How do I find/determine nutritional information for almond okara that remains from making almond milk? Also, is it useful in recipes, or does it behave differently from soy okara?
Also, I've noticed that most storebought almond milk and such contains things like carrageenan to thicken it. Where can this be bought, and is it practical for use at home to thicken your own almond milk? Or should I just play around with agar (since carrageenan is from sea plants) or Emes or something, since google doesn't show much of anything promising in terms of where to buy it?
I want to make blueberry cornbread, but it seems most cornbread recipes instruct you to bake them in a cake pan, and I'd prefer something a little more like a normal loaf, not necessarily a yeast bread--even banana bread-esque would work. Can I put normal cornbread batter in a loaf pan, or will it not "rise" properly? Also, can I just throw blueberries into any old cornbread recipe, or would it need to be altered in some way to accomodate the fruit, like a decrease/increase in sugar, moist ingredients, etc?
I just got some corn from the farmers' market that I plan to have for dinner tomorrow night. Should I refrigerate it or not? I can't remember if it's one of those things that changes for the worse in the fridge.
I kind of created this after my grandma sent home clam fritters with my mom. My mother reccomended using the squash instead of zucchini. I loved it. So did my vegetarian, and nonvegan friends;)
2 nice sized squash- grated (food processor) 1/2 cup drained corn 1 egg replacer (I used 1/4 flour and 2 pinches of baking soda) 2 tbsp olive oil 1/2 cup flour (or as much as you need to make the mixture thick) 2 tsp onion powder 1 tsp sugar (I used xylitol) 1/2 tsp sea salt 1/2 tsp pepper (I also added curry powder to spice it up a bit) ( more behind cut!Collapse ) XVX
i had some fresh local strawberries awhile back that weren't getting eaten fast enough and starting to get too ripe and soft - so i decided to make it into a jam before it went bad.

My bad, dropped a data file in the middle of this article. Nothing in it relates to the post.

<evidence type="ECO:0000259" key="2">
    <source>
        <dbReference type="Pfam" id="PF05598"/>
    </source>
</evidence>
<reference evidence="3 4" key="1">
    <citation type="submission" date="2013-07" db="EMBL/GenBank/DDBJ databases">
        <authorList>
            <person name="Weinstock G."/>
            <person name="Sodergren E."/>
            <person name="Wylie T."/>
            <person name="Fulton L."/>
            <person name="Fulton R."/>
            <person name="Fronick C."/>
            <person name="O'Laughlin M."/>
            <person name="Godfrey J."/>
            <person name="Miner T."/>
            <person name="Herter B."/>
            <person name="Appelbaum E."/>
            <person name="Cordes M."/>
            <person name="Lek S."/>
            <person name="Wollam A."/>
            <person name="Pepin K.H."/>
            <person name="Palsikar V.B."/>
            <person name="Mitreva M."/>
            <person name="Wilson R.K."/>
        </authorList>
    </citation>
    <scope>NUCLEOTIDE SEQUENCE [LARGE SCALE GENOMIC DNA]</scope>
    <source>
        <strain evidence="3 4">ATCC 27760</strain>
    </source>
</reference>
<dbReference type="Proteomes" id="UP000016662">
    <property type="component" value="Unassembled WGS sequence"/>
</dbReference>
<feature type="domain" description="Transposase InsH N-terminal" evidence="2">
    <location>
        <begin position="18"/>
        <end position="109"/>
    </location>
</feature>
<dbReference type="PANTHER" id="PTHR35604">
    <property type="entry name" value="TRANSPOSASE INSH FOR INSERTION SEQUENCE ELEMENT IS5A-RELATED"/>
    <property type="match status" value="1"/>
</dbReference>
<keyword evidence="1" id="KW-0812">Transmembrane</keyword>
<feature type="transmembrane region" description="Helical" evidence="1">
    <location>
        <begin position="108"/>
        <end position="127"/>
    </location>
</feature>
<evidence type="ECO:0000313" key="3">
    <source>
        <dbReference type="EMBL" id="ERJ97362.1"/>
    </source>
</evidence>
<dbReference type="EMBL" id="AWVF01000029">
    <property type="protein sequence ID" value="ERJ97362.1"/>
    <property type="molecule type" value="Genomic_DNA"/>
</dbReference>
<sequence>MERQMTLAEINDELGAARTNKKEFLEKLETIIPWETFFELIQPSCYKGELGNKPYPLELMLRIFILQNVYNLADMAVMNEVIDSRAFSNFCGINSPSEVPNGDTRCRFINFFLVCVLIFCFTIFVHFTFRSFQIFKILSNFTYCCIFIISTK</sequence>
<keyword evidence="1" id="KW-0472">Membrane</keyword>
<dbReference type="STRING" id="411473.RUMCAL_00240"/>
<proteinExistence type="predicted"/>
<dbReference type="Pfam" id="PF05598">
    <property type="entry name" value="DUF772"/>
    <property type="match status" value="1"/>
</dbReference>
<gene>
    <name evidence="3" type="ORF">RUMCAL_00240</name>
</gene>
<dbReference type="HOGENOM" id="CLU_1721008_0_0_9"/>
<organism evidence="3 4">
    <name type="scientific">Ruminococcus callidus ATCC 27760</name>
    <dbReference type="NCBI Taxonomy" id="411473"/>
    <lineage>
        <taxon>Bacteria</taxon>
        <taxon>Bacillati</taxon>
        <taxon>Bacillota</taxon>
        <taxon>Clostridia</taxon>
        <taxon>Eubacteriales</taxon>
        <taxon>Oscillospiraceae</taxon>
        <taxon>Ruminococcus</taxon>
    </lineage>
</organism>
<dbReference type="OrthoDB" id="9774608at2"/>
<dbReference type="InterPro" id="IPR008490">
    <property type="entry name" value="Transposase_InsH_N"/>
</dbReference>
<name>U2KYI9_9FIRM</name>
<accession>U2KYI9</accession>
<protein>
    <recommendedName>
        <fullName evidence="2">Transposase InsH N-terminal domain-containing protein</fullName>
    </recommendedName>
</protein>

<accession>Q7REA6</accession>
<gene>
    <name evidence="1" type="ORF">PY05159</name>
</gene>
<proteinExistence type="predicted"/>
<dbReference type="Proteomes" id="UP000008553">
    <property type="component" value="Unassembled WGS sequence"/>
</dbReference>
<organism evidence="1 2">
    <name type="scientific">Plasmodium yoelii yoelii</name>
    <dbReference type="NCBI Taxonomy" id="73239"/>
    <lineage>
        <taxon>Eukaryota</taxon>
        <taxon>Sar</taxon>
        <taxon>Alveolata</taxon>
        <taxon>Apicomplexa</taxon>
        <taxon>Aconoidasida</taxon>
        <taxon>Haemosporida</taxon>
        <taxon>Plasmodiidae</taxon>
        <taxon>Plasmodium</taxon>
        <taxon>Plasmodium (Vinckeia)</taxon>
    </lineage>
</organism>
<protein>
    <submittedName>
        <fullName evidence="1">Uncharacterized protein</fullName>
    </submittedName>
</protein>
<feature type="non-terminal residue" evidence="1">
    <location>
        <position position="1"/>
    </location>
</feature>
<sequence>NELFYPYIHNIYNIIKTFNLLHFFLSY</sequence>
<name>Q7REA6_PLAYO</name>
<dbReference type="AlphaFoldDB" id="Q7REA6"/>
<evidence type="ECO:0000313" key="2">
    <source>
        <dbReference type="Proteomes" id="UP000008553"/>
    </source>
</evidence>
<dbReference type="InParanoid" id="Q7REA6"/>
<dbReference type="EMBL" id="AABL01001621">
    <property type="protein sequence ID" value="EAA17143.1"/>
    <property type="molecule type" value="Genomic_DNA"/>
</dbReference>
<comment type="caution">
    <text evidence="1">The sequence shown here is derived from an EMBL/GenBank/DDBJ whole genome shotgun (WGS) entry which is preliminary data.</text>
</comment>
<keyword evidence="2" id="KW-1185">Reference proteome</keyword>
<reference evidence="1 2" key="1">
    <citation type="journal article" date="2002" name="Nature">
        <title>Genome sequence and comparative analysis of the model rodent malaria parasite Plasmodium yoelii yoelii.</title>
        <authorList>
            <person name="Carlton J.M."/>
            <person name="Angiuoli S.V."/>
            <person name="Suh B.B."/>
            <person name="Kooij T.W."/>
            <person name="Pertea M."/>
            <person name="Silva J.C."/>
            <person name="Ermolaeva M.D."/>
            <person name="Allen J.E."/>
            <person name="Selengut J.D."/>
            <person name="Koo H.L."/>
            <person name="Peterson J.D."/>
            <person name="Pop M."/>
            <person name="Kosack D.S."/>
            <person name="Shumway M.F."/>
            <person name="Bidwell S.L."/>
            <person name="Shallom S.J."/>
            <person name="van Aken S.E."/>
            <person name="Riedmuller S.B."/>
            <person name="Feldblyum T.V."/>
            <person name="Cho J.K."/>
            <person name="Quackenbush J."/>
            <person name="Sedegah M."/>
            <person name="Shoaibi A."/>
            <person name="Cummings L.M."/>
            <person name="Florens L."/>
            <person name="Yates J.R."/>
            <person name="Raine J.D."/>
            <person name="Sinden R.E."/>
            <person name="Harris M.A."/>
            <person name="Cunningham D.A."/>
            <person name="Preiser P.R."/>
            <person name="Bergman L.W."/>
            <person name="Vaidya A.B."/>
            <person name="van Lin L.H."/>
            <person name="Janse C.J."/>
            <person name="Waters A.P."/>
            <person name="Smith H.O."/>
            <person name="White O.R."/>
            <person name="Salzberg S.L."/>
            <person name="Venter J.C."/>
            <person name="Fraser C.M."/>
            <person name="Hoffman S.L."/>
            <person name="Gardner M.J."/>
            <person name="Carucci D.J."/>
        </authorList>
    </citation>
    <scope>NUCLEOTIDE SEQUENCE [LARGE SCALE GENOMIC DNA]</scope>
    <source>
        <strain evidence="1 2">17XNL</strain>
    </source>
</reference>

i just dumped it into a saucepan with a little water (not too much or it'll be runny) and plenty of white sugar, then stirred and cooked it over the stove until it cooked down into a jam-like spread. it tastes fresh and amazing! i didn't cook it down so it was all jammy but liked having some bits of strawberries in it still.
You know how sometimes, when you cook with certain oils (soybean, peanut, and canola seem to be the worst I've tried) the oil winds up as this hard-but-slightly sticky residue that puts up remarkable resistance to removing it from your pans and stovetop? This drives me nuts! Can anyone help me with any of the following?
What oils are least likely to do this?
Once you've gummed up a pan, what's the best way to un-gum it? I find Bon Ami cleanser will do it, but it takes a whole lot of elbow grease.
Is there anything unhealthy about this phenomenon? I've heard the designations "drying oils" and "non-drying oils", and I'm guessing that this is an example of the former, but maybe I'm seeing the effects of getting the oils hotter than they should be, creating free radicals or other nasties? Or something?
My poor poor boyfriend (vegan for a few months now, vegetarian for over a year) had some pretty intense craving for his favorite food last night-- Donuts. I talked with him about his morals and health standards, hoping he would realize what he was getting himself into, but his cravings overcame all, and he gave in. He still won't tell me how many he ate, but it was for sure more than 3, and now he is so sick he can hardly move.
So, I have 2 questions for all of you...
1) Anything you know of that will remedy his stomach pains? 2) Do you know of any donut type substitutes that will prevent further misfortunes?